The Things We Did Last Summer

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"The Things We Did Last Summer" is a popular song from 1946. The words were written by Sammy Cahn, with the composition by Jule Styne. Several recordings have been made, the most well known of which include versions by Jo Stafford, Frank Sinatra, and Vaughn Monroe. Dean Martin recorded different versions in his 1959 and 1966 Christmas LPs.

Jo Stafford version[edit]

"The Things We Did Last Summer"
Single by Jo Stafford
Released 1946
Format 7" single
Recorded 1946
Genre Traditional Pop
Length 3:02
Label Capitol
Writer(s) Sammy Cahn, Jule Styne
Jo Stafford singles chronology
"You Keep Coming Back Like A Song"
(1946)
"The Things We Did Last Summer"
(1946)
"White Christmas"
(1946)

"The Things We Did Last Summer" was recorded by Jo Stafford, in a single released in 1946 on the Capitol label. Stafford's version of the song peaked at number 10 in the United States.[1] Her cover of the song was conducted and arranged by Paul Weston and his Orchestra.

Shelley Fabares version[edit]

"The Things We Did Last Summer"
Single by Shelley Fabares
from the album The Things We Did Last Summer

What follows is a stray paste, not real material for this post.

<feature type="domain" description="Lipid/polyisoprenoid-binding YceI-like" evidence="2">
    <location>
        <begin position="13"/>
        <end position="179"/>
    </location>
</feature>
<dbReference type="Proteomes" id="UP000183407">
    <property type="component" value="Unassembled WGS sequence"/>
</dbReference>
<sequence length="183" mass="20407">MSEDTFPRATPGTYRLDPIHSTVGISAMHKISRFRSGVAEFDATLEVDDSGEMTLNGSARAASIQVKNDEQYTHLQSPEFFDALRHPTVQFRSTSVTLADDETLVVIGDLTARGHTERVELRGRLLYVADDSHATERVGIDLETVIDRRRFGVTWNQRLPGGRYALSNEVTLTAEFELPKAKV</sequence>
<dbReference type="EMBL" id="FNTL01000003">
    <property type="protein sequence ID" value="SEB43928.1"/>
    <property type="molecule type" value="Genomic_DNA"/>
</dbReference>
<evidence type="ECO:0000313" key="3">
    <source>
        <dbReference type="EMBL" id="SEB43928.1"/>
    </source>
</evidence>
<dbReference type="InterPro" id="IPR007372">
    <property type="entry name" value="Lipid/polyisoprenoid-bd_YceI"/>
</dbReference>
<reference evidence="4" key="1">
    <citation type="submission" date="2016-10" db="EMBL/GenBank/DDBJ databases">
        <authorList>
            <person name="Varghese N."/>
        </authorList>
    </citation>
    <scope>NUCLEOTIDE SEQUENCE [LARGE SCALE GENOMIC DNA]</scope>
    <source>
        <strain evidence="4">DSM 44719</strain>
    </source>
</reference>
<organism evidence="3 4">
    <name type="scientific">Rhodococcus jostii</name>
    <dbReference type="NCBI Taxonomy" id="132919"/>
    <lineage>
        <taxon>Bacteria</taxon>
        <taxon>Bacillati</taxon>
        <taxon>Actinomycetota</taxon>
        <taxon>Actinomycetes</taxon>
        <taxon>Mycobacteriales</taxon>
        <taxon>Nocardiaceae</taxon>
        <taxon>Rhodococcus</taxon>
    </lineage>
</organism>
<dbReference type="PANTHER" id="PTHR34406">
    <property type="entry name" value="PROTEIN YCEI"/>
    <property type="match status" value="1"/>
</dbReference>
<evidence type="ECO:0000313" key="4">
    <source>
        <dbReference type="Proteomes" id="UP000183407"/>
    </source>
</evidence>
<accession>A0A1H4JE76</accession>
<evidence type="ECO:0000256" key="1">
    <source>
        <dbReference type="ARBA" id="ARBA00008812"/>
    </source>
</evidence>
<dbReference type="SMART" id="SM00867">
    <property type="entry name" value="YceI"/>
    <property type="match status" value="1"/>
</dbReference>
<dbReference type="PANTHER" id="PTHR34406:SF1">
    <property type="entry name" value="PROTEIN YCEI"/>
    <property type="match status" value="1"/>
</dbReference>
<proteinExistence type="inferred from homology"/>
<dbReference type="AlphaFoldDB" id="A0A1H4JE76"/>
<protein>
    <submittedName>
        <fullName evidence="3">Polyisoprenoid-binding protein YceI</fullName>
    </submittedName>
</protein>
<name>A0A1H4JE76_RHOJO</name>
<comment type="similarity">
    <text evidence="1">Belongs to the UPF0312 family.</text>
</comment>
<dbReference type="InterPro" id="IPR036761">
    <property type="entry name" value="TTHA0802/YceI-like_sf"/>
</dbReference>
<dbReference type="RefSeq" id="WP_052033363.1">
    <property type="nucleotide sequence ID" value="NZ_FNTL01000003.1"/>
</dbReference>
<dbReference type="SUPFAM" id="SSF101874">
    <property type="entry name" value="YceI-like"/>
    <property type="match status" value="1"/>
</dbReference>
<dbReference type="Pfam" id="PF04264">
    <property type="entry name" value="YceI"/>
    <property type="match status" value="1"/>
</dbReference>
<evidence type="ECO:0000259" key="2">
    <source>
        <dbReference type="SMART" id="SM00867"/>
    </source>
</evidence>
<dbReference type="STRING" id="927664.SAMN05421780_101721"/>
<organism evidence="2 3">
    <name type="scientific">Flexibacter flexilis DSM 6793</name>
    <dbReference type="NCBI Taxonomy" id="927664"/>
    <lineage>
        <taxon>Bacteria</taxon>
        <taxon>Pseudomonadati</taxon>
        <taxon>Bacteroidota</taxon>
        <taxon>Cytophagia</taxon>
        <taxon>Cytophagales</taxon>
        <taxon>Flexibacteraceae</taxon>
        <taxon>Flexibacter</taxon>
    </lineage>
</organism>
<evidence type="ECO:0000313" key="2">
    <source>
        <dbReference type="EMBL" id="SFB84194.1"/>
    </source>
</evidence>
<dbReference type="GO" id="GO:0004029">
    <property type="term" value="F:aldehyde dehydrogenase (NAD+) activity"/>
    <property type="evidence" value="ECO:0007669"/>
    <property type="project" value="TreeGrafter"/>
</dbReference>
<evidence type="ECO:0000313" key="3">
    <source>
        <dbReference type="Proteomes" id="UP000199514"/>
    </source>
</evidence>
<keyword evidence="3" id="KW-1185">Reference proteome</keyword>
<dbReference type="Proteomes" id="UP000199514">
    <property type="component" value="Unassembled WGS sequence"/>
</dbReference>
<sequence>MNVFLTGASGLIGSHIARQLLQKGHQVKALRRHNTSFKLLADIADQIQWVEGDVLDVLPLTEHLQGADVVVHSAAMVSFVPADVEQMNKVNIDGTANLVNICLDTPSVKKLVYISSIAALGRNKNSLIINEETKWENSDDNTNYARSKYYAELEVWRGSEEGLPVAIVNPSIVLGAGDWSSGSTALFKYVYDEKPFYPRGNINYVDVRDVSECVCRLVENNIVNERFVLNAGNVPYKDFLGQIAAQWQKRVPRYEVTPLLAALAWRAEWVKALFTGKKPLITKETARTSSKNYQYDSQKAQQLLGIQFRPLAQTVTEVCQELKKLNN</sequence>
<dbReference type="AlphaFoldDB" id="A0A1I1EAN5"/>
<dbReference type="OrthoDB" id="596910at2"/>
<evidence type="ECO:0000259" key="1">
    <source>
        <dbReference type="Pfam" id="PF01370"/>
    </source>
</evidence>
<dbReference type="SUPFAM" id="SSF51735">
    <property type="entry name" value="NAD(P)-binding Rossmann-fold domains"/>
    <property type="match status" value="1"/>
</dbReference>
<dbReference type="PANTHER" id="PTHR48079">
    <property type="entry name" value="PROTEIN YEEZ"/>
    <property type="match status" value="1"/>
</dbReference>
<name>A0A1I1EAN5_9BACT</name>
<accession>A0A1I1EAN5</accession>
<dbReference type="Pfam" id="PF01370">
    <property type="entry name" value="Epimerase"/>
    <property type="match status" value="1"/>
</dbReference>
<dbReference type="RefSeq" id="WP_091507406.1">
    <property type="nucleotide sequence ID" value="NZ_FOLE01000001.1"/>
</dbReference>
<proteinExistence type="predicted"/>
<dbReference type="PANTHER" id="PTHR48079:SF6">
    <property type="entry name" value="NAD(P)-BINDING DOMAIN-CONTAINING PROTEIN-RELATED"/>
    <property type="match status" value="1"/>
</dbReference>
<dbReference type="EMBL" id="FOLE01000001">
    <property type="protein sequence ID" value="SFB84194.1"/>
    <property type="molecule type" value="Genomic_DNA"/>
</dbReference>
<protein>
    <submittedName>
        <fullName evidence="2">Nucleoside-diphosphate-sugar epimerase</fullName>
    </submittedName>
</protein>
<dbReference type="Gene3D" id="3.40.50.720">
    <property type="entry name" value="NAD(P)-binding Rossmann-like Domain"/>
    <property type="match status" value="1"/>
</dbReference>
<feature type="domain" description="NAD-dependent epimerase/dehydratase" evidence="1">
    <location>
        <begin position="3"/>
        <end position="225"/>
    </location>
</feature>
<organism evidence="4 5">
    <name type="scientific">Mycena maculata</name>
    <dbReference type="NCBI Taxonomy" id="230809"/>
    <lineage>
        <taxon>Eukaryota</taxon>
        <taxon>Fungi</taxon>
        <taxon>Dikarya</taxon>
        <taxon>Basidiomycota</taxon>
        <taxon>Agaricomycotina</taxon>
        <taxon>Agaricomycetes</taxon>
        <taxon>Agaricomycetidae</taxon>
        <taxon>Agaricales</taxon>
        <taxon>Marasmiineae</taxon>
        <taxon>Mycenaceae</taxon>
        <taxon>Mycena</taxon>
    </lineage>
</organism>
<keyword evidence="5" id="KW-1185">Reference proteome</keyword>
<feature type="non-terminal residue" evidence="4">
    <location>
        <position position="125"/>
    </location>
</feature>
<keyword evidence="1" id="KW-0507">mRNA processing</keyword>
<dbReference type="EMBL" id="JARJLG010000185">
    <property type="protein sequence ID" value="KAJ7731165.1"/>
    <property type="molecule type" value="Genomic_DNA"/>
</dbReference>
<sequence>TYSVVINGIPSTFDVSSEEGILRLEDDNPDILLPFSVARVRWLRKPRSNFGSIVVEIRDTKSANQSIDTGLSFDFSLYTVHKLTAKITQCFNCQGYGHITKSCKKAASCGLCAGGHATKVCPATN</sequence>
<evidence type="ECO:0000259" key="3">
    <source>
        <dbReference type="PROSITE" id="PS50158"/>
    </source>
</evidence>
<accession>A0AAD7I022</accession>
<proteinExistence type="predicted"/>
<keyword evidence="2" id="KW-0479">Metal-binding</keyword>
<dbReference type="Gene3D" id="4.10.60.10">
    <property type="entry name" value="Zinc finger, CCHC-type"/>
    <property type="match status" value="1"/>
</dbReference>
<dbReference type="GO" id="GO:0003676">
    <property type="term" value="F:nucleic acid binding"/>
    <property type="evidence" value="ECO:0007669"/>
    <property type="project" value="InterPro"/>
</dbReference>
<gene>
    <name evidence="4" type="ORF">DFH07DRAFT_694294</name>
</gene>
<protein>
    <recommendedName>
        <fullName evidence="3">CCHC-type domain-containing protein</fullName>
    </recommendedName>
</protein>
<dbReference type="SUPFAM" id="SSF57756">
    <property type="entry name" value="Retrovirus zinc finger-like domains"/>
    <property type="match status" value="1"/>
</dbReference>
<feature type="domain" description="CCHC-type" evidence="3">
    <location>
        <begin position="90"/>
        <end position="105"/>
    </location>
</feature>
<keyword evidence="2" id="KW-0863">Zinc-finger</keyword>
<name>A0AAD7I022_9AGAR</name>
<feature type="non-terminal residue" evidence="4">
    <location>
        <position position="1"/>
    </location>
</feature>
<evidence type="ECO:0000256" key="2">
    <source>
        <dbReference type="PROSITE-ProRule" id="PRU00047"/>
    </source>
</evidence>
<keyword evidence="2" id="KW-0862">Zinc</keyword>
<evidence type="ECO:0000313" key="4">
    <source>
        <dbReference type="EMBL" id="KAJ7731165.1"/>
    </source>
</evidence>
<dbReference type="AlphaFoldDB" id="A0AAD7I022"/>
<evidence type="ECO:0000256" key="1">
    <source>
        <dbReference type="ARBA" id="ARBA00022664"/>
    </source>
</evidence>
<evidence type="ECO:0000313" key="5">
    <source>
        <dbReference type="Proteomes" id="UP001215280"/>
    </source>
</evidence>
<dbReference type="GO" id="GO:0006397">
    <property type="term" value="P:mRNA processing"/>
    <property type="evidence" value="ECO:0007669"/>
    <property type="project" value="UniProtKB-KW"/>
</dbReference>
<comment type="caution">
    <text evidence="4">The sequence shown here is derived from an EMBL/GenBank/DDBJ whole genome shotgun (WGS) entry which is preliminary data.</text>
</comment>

B-side "Breaking Up is Hard to Do"
Released August 1962
Format 7" single
Recorded 1962
Genre Pop
Length 2:27
Label Colpix
Writer(s) Sammy Cahn, Jule Styne
Producer(s) Stu Phillips
Shelley Fabares singles chronology
"Johnny Loves Me"
(1962)
"The Things We Did Last Summer"
(1962)
"Telephone (Won't You Ring)"
(1962)

Shelley Fabares recorded the song in a single released in August 1962 on the Colpix label. It was the second single taken from her second album The Things We Did Last Summer. It was produced and arranged by Stu Phillips.

Reception[edit]

"The Things We Did Last Summer" charted at number 46 on the Billboard Hot 100 chart.[2]

Track listing[edit]

  1. "The Things We Did Last Summer" - 2:27
  2. "Breaking Up is Hard to Do" - 2:05

Chart performance[edit]

Chart (1962) Peak
position
U.S. Billboard Hot 100 46[3]

Other versions[edit]

In popular culture[edit]

The song, performed by Seth MacFarlane, was featured in the 2008 Family Guy episode "Love, Blactually".

References[edit]

  1. ^ Whitburn, Joel (1986). Pop Memories 1890-1954. Menomonee Falls, Wisconsin: Record Research, Inc. p. 406. ISBN 0-89820-083-0. 
  2. ^ Whitburn, Joel (2003). Top Pop Singles 1955-2002 (10th ed.). Menomonee Falls, Wisconsin: Record Research Inc. p. 234. ISBN 0-89820-155-1. 
  3. ^ http://www.allmusic.com/artist/shelley-fabares-p24304/charts-awards/billboard-singles
  4. ^ Harris, Chris (July 7, 2009). "Maroon 5 Hit The Studio for New LP, Take On Sinatra for iTunes". Rolling Stone. Retrieved August 11, 2009. 
  5. ^ http://www.amazon.com/dp/B00005Y1SW